Defendant's expert, James Thallman, testified that he evaluated defendant and diagnosed him with an “adjustment disorder with disturbance of emotions and conduct,” characterized by a heightened response to an identifiable stressor. Noting that defendant's educational records described him as “mentally retarded,” Thallman further opined that defendant suffered from a learning disorder characterized by limited cognitive functioning and “neurological brain dysfunction” that limited his ability to withstand stress. Thallman opined that these attributes dictated defendant's actions and rendered him unable to control his impulses after being faced with an “extreme stressor” in the form of the victim's physical assault. In Thallman's professional opinion, when defendant killed the victim, he was suffering from an extreme emotional disturbance that rendered his behavior irrational and “emotionally reactive” and prevented him from “accurately view[ing] the situation.” Thallman acknowledged that defendant had been less than truthful during the evaluation, had initially misrepresented some details, and might have fabricated the claim that the victim had a knife.

In rebuttal, the People proffered the expert testimony of Lawrence Siegel, who disagreed with Thallman's diagnosis and, instead, opined that defendant suffered from antisocial personality disorder. According to Siegel, this disorder is characterized by, among other factors, “impulsivity” and a tendency to act aggressively, and is inconsistent with the concept of extreme emotional disturbance. Siegel opined that defendant's actions, viewed in their totality, were in line with his prior documented behavior and were “more consistent” with anger and a wish for revenge than with the claimed defense. Siegel stated that, although defendant's statement after being choked that he was “going to get [his] gun” was spontaneous, there were many intervening events between that statement and the shooting. He also disagreed that defendant had “snapped,” stating that defendant “acted in a manner that he wanted to act” and that his actions in evading arrest tended to disprove the theory that he had snapped.

Faced with this competing expert testimony as to whether defendant was acting under an extreme emotional disturbance at the time he killed the victim, it was well within the jury's province to credit the testimony offered by the People's expert and reject the opinion of defendant's expert (see People v. Hendrie, 24 AD3d at 874–875; People v. Costa, 256 A.D.2d 809 [1998], lv denied 93 N.Y.2d 872 [1999]; People v. Gabriel, 241 A.D.2d 835, 836 [1997], lv denied 91 N.Y.2d 892 [1998] ). Upon our independent review of the evidence (see People v. Danielson, 9 NY3d at 348–349), we find no reason to disturb the jury's determination in this regard (see People v. Steen, 107 AD3d 1608, 1608 [2013], lv denied 22 NY3d 959 [2013]; People v. Hoke, 276 A.D.2d at 904; People v. Hartsock, 189 A.D.2d at 992–993).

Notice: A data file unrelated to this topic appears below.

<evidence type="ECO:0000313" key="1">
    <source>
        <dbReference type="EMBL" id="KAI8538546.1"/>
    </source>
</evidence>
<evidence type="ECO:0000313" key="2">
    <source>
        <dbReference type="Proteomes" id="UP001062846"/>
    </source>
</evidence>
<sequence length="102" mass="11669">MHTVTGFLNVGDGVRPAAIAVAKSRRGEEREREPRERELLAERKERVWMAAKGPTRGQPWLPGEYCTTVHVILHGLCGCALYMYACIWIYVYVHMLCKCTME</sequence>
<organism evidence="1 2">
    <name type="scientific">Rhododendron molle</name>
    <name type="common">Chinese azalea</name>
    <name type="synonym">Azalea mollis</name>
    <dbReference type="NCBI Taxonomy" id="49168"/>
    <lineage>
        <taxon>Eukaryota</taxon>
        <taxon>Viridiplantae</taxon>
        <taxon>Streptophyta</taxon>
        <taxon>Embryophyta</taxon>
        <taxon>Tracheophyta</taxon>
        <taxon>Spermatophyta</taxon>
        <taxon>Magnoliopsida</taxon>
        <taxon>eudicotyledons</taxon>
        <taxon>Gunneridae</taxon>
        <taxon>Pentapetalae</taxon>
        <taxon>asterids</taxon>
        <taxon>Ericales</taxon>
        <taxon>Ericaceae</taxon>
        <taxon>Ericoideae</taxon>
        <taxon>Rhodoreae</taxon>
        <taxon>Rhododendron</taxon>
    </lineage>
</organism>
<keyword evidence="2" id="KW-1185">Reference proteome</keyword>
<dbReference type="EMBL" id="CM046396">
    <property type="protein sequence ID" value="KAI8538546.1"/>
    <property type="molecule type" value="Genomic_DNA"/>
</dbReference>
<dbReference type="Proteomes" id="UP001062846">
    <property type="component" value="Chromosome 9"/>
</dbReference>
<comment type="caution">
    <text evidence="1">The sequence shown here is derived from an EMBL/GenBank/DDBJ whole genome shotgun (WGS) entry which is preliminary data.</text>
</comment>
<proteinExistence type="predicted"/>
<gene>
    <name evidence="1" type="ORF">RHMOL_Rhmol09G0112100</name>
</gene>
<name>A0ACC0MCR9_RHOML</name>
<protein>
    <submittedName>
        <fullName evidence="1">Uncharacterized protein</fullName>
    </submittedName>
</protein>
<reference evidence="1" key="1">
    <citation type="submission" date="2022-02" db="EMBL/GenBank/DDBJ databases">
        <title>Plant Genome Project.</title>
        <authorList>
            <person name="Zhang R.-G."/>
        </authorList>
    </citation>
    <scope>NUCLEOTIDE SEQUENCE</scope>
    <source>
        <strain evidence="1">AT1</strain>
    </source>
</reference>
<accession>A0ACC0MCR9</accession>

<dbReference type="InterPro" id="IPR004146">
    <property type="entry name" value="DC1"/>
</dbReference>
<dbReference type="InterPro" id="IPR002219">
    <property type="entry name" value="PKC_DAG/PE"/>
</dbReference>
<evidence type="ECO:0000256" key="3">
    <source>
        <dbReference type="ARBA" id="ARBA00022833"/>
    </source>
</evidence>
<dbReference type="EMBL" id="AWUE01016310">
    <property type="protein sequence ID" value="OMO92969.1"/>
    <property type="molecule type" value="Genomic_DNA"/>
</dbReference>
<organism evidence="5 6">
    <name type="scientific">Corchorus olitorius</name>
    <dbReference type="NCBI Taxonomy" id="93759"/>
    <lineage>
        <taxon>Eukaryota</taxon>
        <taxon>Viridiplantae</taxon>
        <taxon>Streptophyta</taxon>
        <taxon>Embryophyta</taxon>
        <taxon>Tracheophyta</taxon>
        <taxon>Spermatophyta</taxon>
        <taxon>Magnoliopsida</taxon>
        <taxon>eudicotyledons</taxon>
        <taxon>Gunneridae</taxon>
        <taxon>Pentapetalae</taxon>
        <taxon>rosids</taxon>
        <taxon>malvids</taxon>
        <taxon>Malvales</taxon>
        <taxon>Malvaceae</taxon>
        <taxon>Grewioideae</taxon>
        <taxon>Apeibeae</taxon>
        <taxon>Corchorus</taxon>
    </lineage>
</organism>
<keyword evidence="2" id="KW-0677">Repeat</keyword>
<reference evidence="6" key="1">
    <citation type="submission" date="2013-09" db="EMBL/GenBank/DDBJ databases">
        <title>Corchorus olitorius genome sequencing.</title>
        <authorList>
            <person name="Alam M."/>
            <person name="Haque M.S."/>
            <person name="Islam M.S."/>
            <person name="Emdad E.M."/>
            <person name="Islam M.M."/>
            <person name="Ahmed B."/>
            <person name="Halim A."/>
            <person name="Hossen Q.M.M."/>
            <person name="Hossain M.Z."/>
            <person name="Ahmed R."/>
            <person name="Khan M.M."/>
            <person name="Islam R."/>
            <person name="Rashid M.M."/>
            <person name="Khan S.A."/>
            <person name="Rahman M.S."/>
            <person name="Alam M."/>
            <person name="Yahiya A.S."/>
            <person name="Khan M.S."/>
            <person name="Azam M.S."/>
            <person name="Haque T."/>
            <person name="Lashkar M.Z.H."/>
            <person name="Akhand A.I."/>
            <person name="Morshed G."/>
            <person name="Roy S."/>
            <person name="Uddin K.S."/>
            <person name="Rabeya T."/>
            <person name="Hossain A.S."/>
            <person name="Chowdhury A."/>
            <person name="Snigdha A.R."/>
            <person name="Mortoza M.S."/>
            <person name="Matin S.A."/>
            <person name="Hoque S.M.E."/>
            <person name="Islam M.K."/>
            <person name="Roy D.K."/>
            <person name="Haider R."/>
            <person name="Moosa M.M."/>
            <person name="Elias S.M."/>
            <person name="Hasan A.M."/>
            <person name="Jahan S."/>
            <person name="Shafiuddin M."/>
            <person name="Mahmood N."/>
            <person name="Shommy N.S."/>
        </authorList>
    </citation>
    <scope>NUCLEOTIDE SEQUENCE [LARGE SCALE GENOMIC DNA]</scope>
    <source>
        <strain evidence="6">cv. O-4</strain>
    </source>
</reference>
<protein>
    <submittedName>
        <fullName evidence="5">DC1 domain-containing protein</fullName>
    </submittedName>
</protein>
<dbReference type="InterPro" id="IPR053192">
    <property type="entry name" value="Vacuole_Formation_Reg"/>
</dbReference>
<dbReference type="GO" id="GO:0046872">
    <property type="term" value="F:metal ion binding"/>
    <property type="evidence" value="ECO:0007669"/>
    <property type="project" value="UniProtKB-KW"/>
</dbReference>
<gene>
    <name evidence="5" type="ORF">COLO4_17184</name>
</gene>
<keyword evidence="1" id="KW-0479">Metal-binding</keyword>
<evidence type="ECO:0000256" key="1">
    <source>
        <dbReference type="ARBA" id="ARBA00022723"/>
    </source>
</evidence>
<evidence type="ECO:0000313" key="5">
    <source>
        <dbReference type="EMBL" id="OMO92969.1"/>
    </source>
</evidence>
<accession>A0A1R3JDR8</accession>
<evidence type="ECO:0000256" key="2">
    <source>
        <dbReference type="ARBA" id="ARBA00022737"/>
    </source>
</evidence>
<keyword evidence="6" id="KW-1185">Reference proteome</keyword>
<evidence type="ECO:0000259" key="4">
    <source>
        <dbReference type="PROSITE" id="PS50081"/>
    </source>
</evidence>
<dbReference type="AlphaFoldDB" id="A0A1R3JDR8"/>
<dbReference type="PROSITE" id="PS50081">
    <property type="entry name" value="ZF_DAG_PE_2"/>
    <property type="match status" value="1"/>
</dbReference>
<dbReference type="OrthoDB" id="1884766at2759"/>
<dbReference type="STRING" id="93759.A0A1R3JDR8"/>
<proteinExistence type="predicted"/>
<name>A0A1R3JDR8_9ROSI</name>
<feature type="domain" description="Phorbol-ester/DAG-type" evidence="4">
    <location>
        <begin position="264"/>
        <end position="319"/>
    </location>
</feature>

Nor are we persuaded that County Court abused its discretion in imposing the maximum allowable sentence (see Penal Law §§ 70.00[2][a]; [3][a][i]; 70.02 [3][b] ). Despite defendant's cognitive limitations, his tumultuous upbringing and the fact that he was 18 years old at the time he committed the crime-factors that County Court expressly acknowledged at sentencing—the record establishes that he shot the victim repeatedly at close range in a residential apartment complex in front of, among others, the victim's fiancée and young stepchild. We find no extraordinary circumstances warranting a reduction in the interest of justice (see People v. Williams, 28 AD3d 1005, 1011 [2006], lv denied 7 NY3d 819 [2006]; compare People v. Wilt, 18 AD3d 971, 973 [2005], lv denied 5 NY3d 771 [2005] ).

ORDERED that the judgment and order are affirmed.

FOOTNOTES

1.  Defendant also maintained that his actions were justified (see Penal Law § 35.15); the jury's rejection of this defense is not challenged upon appeal.

2.  County Court, in its discretion, submitted only one of the two counts of criminal possession of a weapon in the second degree to the jury (see CPL 300.40[3][a] ).

3.  As defendant makes no arguments related to restitution on this appeal, we deem that aspect of the appeal abandoned (see People v. Chase, 299 A.D.2d 597, 598 n [2002], lv denied 99 N.Y.2d 613 [2003] ).

GARRY, J.

STEIN, J.P., McCARTHY, LYNCH and DEVINE, JJ., concur.

FindLaw Career Center


      Post a Job  |  View More Jobs

    View More